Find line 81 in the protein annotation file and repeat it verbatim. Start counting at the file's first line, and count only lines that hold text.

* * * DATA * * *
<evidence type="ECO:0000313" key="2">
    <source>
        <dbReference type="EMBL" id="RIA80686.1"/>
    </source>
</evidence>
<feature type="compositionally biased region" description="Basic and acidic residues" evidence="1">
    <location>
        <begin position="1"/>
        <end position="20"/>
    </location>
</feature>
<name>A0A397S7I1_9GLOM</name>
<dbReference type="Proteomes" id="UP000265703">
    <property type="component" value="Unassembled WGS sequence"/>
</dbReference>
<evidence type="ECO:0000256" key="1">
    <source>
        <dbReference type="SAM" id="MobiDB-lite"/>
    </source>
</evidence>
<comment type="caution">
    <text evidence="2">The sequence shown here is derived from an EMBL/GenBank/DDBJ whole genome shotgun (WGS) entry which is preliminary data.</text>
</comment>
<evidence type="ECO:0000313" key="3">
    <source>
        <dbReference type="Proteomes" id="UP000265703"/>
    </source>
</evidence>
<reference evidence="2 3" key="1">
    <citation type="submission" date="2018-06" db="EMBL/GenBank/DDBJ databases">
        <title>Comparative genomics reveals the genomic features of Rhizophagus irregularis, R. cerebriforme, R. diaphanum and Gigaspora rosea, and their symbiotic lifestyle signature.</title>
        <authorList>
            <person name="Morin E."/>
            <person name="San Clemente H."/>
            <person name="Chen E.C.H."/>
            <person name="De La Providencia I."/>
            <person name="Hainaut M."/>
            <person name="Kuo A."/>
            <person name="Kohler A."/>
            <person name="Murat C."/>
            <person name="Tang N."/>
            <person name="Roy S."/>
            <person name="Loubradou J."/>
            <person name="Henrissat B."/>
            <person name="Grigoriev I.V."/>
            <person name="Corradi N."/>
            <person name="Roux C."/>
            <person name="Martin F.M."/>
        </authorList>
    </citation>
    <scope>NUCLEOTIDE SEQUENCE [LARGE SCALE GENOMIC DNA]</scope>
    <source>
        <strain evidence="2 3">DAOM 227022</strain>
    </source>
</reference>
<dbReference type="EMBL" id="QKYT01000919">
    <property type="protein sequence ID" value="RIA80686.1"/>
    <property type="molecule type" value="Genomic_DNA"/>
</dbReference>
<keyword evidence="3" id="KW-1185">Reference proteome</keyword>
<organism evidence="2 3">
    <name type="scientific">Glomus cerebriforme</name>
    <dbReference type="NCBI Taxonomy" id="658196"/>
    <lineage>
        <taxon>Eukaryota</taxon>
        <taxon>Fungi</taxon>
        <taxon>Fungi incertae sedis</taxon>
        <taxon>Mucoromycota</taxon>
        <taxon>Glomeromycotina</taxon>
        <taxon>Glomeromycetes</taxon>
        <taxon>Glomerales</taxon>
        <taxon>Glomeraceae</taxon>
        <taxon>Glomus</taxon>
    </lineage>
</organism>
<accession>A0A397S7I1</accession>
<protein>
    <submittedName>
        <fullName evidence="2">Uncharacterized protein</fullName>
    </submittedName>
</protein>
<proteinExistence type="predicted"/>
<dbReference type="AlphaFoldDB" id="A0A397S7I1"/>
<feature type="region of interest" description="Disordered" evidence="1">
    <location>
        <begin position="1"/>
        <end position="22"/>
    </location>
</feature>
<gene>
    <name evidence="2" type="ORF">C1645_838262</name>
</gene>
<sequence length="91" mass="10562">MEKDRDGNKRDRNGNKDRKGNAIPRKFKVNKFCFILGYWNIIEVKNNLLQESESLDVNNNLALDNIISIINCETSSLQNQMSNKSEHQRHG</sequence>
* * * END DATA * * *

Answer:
</protein>